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PROGRESSIVE ELECTRONIC

A Progressive Rock Sub-genre


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Progressive Electronic definition

Born in the late 60's after the expansion of avant-gardist, modern, post-modern and minimalist experimentation, the progressive electronic movement immediately guides us into a musical adventure around technologies and new possibilities for composition. As an author or a searcher, the musician often creates his own modules and electronic combinations, deciding his own artistic and musical action. The visionary works of Stockhausen, Subotnick, John Cage ("concrete" music, electro-acoustic experimentation), La Monte Young, Steve Reich, Terry Riley (minimal, micro-tonal music) express a vision of total reconstruction in the current musical world. Luminous works such as "A Rainbow in Curved Air" (1967) and "Silver Apples of the Moon" (1967) bring an inflexion on opened forms and new ways to explore the essence and the physical aspects of sounds (through time and space). "Static" textures, collages & long running sounds, the power of technology previously exposed in ambitious classical works will have a major impact in "popular" electronic music.

After the artisan & innovative uses of magnetic tapes, feedback, microphones, etc., the instrumental synthesis, the elaboration of global sound forms and the psycho-acoustic interactions will be sublimated thanks to the launch of the analog synth. A great improvement happened in 1964 with the appearance of the first modular synthesiser (Moog). This material (or "invention") brings the answer to the technological aspirations of many musicians, mainly after the release of the popular "Switched on Bach" (Walter Carlos) and Mother Mallard's portable masterpiece (pieces composed between 1970-73).

At the beginning of popular essays in electronica, the pioneering technologies (in term of recording and sound transmission) will not be abandoned. For instance, "Tone Float" (1969) by Organisation (pre-Kraftwerk), "Zwei Osterei" & "Klopzeichen" (1969-70) by Kluster and "Irrlicht" (1972) by Klaus Schulze will carry on the domestication of the electric energy and the use of refined harmoniums, organs and echo machines. During the 70's decade, European groups & musicians such as Eno, Kraftwerk and Tangerine Dream will make their name in the music industry thanks to an abundant use of analog synthesisers and original electronic combinations. After weird, mysterious experimentation on conventional acoustic & electric instruments, Kraftwerk enjoyed huge success in popular music thanks to "mechanical electronic pop music". "Trans Europe Express" (1977) and "The Man Machine" (1978) figure as two commercial classics. The German spacey electronic scene launched by Tangerine Dream with their outstanding "Alpha Centauri" (1971) and Cluster "I" & "II" (1971-72) will have echoes everywhere, starting from the Berlin underground electronic scene (the Berlin School) with Klaus Schulze ("Timewind" 1974), Michael Hoenig ("Departure from the Northern Wasteland" 1978), Ashra ("New Age of Earth" 1976), Conrad Schnitzler's buzz-drones and repetitive electronics ("Zug", "Blau", Gold" 1972-74) . After several innovations always from Germany we notice the dark, doomy atmospheric manifests of Nekropolis (Peter Frohmader) in "Le culte des Goules" (1981), Asmus Tietchens in his colourful and engaged "Biotop" (1981) and the semi-ambient "Hermeneutic Music" (1988) by Lars Troschen (sound sculptor and synthesist).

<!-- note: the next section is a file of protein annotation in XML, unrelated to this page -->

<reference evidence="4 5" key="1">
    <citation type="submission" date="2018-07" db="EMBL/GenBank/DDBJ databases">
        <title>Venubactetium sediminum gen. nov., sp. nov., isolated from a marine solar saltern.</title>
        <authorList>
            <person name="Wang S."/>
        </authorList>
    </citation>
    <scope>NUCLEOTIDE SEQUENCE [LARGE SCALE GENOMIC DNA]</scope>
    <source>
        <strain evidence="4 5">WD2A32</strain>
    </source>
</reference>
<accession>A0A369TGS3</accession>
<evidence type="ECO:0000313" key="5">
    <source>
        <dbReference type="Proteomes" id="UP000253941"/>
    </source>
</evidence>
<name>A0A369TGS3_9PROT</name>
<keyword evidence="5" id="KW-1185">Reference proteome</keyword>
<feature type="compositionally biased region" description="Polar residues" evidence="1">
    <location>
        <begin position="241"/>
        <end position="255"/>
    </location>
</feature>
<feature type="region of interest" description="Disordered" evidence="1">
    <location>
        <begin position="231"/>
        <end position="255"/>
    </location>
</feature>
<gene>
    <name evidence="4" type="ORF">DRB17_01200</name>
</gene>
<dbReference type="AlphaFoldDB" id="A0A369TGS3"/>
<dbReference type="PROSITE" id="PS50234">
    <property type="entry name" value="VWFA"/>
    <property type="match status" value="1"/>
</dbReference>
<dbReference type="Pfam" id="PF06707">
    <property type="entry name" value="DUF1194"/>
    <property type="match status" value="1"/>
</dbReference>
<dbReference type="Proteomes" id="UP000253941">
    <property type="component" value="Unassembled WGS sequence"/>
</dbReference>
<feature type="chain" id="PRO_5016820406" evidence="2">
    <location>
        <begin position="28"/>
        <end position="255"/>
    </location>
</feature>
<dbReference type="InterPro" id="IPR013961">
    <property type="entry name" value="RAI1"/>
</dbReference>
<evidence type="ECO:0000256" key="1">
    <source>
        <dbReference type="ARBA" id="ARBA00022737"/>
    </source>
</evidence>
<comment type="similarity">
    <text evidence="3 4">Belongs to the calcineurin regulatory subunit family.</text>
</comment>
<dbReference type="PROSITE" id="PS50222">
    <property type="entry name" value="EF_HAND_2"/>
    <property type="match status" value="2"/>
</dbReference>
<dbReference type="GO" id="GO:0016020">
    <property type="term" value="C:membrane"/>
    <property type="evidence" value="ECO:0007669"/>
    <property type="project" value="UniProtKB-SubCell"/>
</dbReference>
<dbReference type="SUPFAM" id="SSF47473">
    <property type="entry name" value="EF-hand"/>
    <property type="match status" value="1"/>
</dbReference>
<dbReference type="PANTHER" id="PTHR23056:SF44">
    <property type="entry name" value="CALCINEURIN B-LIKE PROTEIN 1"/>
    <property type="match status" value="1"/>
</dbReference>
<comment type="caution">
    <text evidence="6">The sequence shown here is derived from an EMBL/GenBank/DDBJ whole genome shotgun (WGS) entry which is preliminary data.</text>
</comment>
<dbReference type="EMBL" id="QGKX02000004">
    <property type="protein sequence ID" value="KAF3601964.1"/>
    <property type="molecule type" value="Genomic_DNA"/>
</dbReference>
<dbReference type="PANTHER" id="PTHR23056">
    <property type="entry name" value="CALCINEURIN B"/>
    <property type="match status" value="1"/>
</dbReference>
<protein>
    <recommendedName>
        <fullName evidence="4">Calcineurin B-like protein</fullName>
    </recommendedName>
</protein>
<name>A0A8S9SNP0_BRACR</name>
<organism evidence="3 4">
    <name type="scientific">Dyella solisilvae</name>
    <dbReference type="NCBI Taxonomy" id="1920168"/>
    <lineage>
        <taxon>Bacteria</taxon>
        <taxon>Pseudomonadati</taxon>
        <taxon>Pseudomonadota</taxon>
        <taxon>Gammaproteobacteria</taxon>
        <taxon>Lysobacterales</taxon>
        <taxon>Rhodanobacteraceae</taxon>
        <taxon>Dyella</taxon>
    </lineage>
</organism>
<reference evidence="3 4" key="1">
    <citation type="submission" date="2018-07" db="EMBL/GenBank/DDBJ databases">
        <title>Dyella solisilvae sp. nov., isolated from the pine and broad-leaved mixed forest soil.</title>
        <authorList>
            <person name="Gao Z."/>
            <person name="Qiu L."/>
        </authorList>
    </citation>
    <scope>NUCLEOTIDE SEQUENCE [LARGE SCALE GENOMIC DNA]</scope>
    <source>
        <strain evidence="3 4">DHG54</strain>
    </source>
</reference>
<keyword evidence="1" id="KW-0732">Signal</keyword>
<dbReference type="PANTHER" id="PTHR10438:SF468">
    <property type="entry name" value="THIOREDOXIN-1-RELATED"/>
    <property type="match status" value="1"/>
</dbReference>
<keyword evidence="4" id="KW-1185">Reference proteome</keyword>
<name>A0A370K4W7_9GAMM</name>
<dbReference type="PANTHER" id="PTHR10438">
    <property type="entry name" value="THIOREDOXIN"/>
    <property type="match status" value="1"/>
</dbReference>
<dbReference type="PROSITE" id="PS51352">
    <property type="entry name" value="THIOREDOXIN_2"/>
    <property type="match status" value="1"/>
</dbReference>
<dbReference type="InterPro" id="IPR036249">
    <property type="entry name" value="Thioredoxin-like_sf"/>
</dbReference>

In France, the "hypnotic" and "propulsive" electronic essays of Heldon ("Electronic Guerrilla" 1974) and Lard Free ("Spiral Malax"1977) introduce an inclination for industrial, urban and post-modern sound projections. The French "avant gardist" Philippe Besombes takes back the inspiration of " concrete music" (Pierre Henry.) and mixes it to a hybrid rocking universe (published in 1973, "Libra" figures as a true classic). Bernard Xolotl in "Prophecy" (1981), "Procession" / "Last Wave" (1983), Zanov (Green Ray, 1976) and Didier Bocquet (Voyage cerebral, 1978) will follow the musical path anticipated by Klaus Schulze in his kosmische electronic symphonies.

At the end of the 70's until the debut of the 80's Albums as "ambient 1: Music for Airports" (Brian Eno), "Cluster & Eno", "Deluxe" (Hans Joachim Roedelius side project called Harmonia) will announce the emergence of the famous ambient movement, musically characterised by gorgeous shimmering atmospheric textures.

During the 80's, Maurizio Bianchi will be in search of the absolute industrial "post-nuclear" sound tapestry. His visionary musical experience is based on cyclical loops, abrasive concrete noises and vertiginous piano dreamscapes. ("Symphony for a Genocide" 1981 and recently the mesmerising "A.M.B Iehn Tale" 2005). Before M.B and the industrial-bruitist wave, the 70's Italian specialists of electronic experiments had been (among others) Francesco Cabiati (Mirage, 1979), Francesco Bucherri (Journey, 1979), and Francesco Messina for representative, lyrical and spacey orchestrations and also Futuro Antica (D'ai primitivi all'elettronica, 1980) or Telaio Magnetico (Live' 75) for tripped out minimalism.